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OnePlus 3 aims to be 'flagship-killing' smartphone of 2016

by Tarinder Sandhu on 15 June 2016, 13:06

Quick Link: HEXUS.net/qac3qx

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Chinese manufacturer OnePlus has been on a mission to deliver a premium smartphone experience without the absolutely premium prices charged by the likes of Apple and Samsung for their flagship devices.

A fingerprint reader scanner is just below the display

Previous OnePlus phones have been launched through an invite-only system, regulating demand with manufacturing capabilities, but frustrating would-be customers. This changes with the latest phone announced yesterday, the OnePlus 3, priced at £309, or a little more than half as much as, say, the Galaxy S7 Edge or iPhone 6s.

OnePlus 3 uses the Qualcomm Snapdragon 820 SoC in a quad-core Kryo CPU and Adreno 530 GPU configuration, also used in variants of the aforementioned S7 Edge, HTC 10 and Sony Experia X Performance. Backed by 6GB of memory and an impressive standard 64GB of storage, there's perhaps less of a need for the SD slot which would be otherwise conspicuous by its absence. The device's unibody anodised aluminium build enables OnePlus to keep thickness down to just 7.35mm.

Measuring 152.7mm by 74.7mm, OnePlus follows many other premium smartphones by using a large screen, 5.5in here, though with a difference; the third-generation model features an AMOLED 1080p Gorilla Glass-protected screen rather something more esoteric in terms of resolution, helping keep costs in check. A customised version of Android 6.0 Marshmallow, known as OxygenOS, is the shipping operating system.

A couple of features missing on the OnePlus 2 make an appearance here; NFC and Dash Charge, with the latter being able to charge the 3,000mAh battery to over 60 per cent capacity in 30 minutes. A front 8MP snapper is joined by a 16MP shooter on the back using a Sony IMX 298 sensor found in the Huawei Mate 8 and Asus Zenfone 3, amongst other devices.

From what we can gather perusing the specification sheet and taking a good look at the images, OnePlus is getting closer to its aim of producing a real 'flagship killer'. Sure, it doesn't have the brand appeal of Apple - whether that's a good thing or bad depends on how you view the fruity company - and looks aren't as distinctive as the Galaxy Edge range, but we reckon the OnePlus 3 will gain reasonable traction due to its considerably lower street price.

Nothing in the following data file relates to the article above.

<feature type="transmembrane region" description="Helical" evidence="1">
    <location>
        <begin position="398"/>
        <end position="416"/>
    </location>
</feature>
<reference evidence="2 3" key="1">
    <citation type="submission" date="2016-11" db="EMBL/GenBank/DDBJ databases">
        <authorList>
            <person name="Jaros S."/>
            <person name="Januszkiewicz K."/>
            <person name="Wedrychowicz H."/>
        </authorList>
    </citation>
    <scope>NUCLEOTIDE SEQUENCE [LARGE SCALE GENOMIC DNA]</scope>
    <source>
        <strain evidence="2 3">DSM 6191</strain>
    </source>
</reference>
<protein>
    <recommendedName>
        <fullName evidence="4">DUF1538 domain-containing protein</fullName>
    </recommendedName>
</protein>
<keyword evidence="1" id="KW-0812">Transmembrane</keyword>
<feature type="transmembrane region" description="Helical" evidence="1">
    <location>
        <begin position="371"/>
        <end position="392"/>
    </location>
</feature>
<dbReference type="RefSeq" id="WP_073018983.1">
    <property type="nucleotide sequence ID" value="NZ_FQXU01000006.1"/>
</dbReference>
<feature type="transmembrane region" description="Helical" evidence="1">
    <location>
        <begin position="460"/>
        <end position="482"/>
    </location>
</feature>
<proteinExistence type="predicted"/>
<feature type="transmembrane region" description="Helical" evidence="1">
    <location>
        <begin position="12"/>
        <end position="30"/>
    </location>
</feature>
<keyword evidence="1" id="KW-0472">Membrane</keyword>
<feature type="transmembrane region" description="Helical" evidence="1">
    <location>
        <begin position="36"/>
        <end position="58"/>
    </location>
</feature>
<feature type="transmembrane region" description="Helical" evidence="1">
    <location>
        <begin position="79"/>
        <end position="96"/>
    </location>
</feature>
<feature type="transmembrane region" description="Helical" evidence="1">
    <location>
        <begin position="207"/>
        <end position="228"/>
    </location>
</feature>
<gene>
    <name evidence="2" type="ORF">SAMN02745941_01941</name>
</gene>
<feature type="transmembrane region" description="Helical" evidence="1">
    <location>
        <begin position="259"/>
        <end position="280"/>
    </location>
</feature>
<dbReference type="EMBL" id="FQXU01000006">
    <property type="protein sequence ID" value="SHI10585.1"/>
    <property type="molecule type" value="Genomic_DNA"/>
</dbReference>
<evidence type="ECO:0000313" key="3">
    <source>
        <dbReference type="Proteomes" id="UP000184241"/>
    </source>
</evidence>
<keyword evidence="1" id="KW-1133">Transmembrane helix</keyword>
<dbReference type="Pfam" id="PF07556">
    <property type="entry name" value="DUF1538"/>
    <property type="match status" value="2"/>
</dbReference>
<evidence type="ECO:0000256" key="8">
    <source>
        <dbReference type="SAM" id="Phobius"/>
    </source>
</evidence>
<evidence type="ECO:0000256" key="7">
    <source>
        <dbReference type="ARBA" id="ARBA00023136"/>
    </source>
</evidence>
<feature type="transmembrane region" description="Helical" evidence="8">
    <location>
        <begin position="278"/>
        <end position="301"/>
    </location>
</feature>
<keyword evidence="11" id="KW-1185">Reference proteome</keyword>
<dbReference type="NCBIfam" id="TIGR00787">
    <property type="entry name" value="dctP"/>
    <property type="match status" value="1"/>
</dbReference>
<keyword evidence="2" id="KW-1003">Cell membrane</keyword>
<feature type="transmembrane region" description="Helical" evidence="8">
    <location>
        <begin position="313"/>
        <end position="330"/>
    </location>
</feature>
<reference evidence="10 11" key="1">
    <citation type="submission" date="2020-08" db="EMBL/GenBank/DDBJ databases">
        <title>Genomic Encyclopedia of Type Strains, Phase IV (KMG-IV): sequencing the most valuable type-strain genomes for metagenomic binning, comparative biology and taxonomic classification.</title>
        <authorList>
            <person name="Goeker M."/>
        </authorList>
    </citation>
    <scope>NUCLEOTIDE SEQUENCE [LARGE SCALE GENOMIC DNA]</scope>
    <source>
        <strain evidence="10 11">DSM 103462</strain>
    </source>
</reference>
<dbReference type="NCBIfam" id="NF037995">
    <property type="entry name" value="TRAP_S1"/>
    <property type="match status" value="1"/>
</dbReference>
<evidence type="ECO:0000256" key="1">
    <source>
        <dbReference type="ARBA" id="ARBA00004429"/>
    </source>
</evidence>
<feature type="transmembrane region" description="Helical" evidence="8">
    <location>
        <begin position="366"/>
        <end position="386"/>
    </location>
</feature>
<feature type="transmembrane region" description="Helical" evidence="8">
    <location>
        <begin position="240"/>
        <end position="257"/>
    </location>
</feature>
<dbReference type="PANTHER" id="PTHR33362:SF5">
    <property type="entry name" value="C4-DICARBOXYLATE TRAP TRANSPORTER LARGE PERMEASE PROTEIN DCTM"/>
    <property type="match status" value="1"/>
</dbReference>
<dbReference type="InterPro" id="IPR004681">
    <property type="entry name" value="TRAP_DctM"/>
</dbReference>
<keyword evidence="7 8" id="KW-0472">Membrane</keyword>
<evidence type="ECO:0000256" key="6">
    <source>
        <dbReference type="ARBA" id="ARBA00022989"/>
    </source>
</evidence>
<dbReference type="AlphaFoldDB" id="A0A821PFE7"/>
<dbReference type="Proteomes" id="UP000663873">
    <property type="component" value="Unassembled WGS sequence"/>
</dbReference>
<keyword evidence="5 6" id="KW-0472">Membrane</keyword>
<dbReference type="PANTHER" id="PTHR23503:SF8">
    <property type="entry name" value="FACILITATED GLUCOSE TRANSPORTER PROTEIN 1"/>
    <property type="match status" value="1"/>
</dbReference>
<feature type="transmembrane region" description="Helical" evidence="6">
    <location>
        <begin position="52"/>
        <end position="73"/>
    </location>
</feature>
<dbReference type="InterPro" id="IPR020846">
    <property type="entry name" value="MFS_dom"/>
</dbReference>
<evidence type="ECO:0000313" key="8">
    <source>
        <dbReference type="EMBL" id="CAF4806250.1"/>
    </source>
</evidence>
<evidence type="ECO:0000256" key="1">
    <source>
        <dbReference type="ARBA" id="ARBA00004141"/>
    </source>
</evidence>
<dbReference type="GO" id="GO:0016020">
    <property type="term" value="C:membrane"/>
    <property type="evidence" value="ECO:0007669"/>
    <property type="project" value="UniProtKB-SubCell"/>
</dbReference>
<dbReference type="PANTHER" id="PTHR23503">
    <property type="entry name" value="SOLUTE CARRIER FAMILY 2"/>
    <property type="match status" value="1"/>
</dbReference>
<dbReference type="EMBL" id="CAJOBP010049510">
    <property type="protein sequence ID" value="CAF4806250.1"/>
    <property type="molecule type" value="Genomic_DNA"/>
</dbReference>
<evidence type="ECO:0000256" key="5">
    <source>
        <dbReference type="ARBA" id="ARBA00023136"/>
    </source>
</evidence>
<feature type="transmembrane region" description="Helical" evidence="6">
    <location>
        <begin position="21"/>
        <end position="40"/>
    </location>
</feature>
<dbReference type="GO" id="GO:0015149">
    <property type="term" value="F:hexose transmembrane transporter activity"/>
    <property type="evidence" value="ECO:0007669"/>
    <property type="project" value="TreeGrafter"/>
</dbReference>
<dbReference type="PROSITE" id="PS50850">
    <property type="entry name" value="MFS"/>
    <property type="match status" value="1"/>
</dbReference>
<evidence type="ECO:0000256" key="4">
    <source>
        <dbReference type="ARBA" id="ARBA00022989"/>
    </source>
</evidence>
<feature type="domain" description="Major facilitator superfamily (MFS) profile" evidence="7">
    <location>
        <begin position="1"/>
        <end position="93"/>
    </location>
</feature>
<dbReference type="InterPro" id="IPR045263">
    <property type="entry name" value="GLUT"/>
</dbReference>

What about you, interested in this 'flagship-killing' handset for £300 or so?



HEXUS Forums :: 30 Comments

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My better half has the first one plus and she has always loved it. (Still does)

She checked out the VR launch of the new phone last night and was very under whelmed by it (both the VR experience and the phone).

We just seem to be getting to the stage were all phones are roughly the same spec and there isn't much to differentiate between one flag ship phone and the next. That's not a complaint I'm leveling specifically at OnePlus as this is industry wide. The only thing that is different to others is the fact it uses OxygenOS.
I've had a whole slew of phones over the years, but ultimately been onboard the Samsung wagon since the S2. My wife likes the Apple Handsets.
Personally I think this is certainly more than good enough to be a great phone for those that don't need to pose with the Brand such as apple. Worth saving £300 for I reckon :)
I always curious as to where the price cuts come for these phones. There's got to be something missing somewhere when you have a phone like the S7 at £600 and this at half the price..

The common tech specs can't be showing the whole story and I don't believe Samsung would give themselves that much of a profit margin if there was potential to undercut the competition.
lowers93
I always curious as to where the price cuts come for these phones. There's got to be something missing somewhere when you have a phone like the S7 at £600 and this at half the price..

The common tech specs can't be showing the whole story and I don't believe Samsung would give themselves that much of a profit margin if there was potential to undercut the competition.

The OPO had some issues with the touch screen not working properly in warm weather on some manufacturing lots, due to cheap adhesive used. Safe to say if the specs are good and the price is cheap, build quality is what took the hit. As to whether its enough of a hit that you'll ever encounter trouble with it depends on the user though.

Anyway, a nice phone but not for me, primarily because of the lack of MicroSD. I'm gradually switching over to cloud storage for non-personal files but right now I still very much need MicroSD capability.
lowers93
I always curious as to where the price cuts come for these phones. There's got to be something missing somewhere when you have a phone like the S7 at £600 and this at half the price..

Mostly a Chinese company has cheaper overheads than a Korean one. But they also use cheaper sub-components - older camera models, possibly cheaper audio etc.